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AYUDA provides goodness all year long

One need only refer to the biblical story of Joseph and Mary – pregnant with Jesus – to capture the holiday spirit behind AYUDA’s founder and one of its recipients.

Julia Vigil, who receives biweekly food donations from the charity that translated means ” help” in Spanish, peered out her South Lake Tahoe apartment window at the picture of the two bible characters desperately looking for help and refuge from Bethlehem residents after traveling more than 70 miles from their home in Nazareth.

The 83-year-old Vigil – homebound and unable to work – lives alone on a fixed income and barely makes ends meet on the $853 a month in social security payments. She has no family members living nearby, so she reluctantly welcomes the help she receives.



“It’s very hard,” she said, listing rent, out-of-pocket medical expenses and food as just a sampling of staples she pays for with that money.

At least Vigil gets a little help from AYUDA, for which she is grateful.



“I sure do appreciate it. I pray for the help I’ve received,” the New Mexico transplant said of the Sunday deliveries.

The benefit to this needy senior, and the more than 250 others who get the service each month, comes with the territory, AYUDA organizer Ruth Rios-Ibarra said.

Rios-Ibarra, who started the service almost a decade ago out of the back of her Datsun pickup, uses the bible as her guide and Vigil’s story as a reason for continuing the service despite her ailing health.

“My priority? Seniors, homebound people and children,” she said, recalling her upbringing as the daughter of a minister who did similar charity work.

As a young girl, she helped her mother fill bags of food on the kitchen table and accompanied her father during his rounds as he delivered the food to the needy.

“It makes me feel good inside. I think I get more out of it than they receive, but I feel some are better off with the food,” she said.

Some years are better than others, locally and nationally.

With erratic markets and a slowing economy, charity officials across the nation are awaiting the results of this year’s giving public.

“We’re keeping our fingers crossed,” said John Shima, development director for Catholic Charities of New York. So far, his organization raised $18 million in the last fiscal year and is on track this year.

“With Raley’s help, it’s been OK this year,” Rios-Ibarra said of the “Y” and Crescent V Fashion Center supermarkets that donate the food she distributes.

Along with produce, baked goods, deli and dairy products, AYUDA also delivers gifts to children that are dropped off at the Tahoe Valley Pharmacy on Lake Tahoe Boulevard. Program volunteers wrap the gifts before they are distributed.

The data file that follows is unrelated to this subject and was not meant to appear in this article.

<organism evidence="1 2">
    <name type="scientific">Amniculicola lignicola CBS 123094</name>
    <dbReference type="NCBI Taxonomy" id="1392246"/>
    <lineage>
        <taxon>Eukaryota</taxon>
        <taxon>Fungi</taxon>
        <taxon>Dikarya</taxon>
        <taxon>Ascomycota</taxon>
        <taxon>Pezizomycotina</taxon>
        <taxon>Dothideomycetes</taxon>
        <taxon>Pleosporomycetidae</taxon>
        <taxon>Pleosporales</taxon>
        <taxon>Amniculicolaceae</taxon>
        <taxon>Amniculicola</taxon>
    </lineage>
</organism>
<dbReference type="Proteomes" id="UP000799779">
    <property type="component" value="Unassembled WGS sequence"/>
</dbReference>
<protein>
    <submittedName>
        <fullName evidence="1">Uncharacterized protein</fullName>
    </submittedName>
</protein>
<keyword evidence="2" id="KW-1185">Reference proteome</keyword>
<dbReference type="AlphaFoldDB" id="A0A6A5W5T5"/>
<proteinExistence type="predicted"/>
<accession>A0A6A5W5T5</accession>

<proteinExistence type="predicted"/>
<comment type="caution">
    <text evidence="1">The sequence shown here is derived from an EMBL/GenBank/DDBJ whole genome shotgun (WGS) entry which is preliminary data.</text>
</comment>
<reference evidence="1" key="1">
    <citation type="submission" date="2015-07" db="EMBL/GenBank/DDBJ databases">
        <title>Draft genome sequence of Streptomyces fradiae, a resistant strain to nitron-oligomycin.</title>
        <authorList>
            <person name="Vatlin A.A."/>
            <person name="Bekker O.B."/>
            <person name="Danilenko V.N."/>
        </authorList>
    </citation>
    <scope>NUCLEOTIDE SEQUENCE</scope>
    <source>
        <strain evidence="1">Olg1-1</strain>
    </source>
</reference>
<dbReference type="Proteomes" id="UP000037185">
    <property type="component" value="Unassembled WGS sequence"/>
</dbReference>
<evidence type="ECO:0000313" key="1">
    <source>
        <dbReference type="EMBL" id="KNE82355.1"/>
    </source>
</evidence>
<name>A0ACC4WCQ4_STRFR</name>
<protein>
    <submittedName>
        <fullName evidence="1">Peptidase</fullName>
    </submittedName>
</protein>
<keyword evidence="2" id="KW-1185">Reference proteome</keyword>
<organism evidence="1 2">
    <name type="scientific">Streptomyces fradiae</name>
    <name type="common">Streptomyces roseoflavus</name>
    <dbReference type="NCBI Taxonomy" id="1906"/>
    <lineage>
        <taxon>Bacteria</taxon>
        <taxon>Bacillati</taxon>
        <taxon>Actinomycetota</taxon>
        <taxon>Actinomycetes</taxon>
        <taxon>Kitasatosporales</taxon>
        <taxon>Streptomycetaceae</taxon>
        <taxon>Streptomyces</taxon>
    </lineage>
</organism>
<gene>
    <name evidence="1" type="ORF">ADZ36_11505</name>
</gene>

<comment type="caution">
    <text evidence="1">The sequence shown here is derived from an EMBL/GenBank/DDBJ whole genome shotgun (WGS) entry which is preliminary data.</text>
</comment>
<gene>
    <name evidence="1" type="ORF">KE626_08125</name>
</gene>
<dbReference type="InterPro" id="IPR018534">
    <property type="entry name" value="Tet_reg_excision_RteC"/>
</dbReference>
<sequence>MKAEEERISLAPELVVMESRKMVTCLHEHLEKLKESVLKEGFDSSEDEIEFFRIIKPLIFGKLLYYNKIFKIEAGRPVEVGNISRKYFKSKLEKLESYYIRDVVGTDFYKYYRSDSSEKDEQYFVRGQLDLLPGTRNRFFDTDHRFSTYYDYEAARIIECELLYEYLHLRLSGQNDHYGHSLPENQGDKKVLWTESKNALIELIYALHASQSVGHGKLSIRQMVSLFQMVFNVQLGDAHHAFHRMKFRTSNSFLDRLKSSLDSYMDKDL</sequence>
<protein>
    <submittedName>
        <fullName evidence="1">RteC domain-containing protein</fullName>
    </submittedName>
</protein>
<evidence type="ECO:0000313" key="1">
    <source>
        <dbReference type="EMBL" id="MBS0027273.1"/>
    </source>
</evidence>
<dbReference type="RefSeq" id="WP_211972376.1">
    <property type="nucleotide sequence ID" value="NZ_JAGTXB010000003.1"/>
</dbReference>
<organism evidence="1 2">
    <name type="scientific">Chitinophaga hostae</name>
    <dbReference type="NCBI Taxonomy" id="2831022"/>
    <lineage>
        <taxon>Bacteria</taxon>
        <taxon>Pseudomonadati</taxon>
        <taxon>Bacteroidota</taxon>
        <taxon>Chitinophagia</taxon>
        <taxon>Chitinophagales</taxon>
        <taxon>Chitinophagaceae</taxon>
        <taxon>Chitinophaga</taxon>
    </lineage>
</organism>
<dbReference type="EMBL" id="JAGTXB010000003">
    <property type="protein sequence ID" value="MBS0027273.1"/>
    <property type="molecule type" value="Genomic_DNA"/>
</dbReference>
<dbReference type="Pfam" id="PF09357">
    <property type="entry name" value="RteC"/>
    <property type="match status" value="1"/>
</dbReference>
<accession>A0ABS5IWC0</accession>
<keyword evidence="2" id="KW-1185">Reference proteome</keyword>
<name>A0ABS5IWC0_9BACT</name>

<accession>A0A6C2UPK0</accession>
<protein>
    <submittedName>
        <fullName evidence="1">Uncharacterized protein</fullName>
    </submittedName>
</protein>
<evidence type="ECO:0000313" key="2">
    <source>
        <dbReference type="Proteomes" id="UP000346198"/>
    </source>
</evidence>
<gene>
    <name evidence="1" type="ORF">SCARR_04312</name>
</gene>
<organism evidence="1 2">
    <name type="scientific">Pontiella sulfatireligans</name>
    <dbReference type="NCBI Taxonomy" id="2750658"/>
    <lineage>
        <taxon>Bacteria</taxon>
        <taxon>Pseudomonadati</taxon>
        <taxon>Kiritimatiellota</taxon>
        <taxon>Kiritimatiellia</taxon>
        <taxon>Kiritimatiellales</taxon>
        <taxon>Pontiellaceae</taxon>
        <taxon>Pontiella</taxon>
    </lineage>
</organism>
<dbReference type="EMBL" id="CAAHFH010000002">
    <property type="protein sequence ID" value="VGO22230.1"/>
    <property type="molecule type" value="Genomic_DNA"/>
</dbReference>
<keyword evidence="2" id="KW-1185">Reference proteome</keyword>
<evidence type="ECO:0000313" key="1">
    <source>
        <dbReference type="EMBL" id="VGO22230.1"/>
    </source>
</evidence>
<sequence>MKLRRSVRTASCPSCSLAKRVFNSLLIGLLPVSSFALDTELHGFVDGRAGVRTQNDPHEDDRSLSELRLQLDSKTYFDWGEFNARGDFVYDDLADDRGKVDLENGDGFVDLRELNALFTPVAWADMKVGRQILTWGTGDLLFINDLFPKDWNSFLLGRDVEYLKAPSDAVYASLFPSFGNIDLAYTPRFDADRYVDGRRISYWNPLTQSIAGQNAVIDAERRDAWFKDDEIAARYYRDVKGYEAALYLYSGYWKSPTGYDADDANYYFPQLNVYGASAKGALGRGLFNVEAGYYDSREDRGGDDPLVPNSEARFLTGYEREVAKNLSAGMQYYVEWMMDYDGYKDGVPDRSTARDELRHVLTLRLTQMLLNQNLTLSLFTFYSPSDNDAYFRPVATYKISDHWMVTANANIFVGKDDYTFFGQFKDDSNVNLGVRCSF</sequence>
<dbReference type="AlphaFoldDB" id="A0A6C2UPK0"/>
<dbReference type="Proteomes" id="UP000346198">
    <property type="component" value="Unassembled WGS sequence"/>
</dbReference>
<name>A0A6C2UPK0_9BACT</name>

AYUDA, formerly Hispanic Christian Services, is supported by a small income from Rios-Ibarra’s interpreting services during the year.

In previous years, Christmas cards and gifts were handed out to elderly guests of the Tahoe Manor Guest Home.

This year though, only four out of 34 guests have received cards, Tahoe Manor owner and operator Judy Brown pointed out. Many seniors have no contact with family members, she added.

Brown provided a list of guests with their personal information in the hopes of spurring local residents to send donations or cards to the home at 586 Glorene Ave.; South Lake Tahoe, CA 96150.

They include:

– Marguerita, who loves animals.

– Winona, with a good sense of humor.

– Gordon, who is outgoing with a resume of jokes.

– Dan, the quiet type.

– Jackie, a cat lover.

– Leota, a prim and proper lady.

– Edith, a fast runner who loves to dance.

– Hannah, who loves Court TV.

– Elsie, who loves sweets.

– Kristen, who loves the “soaps.”

– Anita, who listens to music often.

– Charolette, who’s from Germany.

– Helen, who was a school teacher.

– Virginia, who likes to write.

– Mary, a Mormon who’s a good friend.

– Mildred, the oldest resident at 97.

– Eugene, who sleeps a lot.

– Sam, who loves to gamble.

– Gary, who’s partial to Elvis’ music.

– Louis, an amputee who was a cook in Tahoe for years.

– Bob, who is confined to a wheelchair.

– Leslie, who loves to watch television.

– Lotsey, who likes to write letters.

– Eileen, an avid reader.

– Harriet, who loves music and children.

– La Vergne, who likes to paint-by-number.

– Dick, who was an engineer.

– Joel, who was a playwright.

– Ed, who enjoys a good cigar.

– Lloyd, who’s always looking for work.

– Keith, who loves to garden.

– Budd, who’s quite friendly.

– Benny, who likes to ride the bus.

– Lillian, who loves cats.


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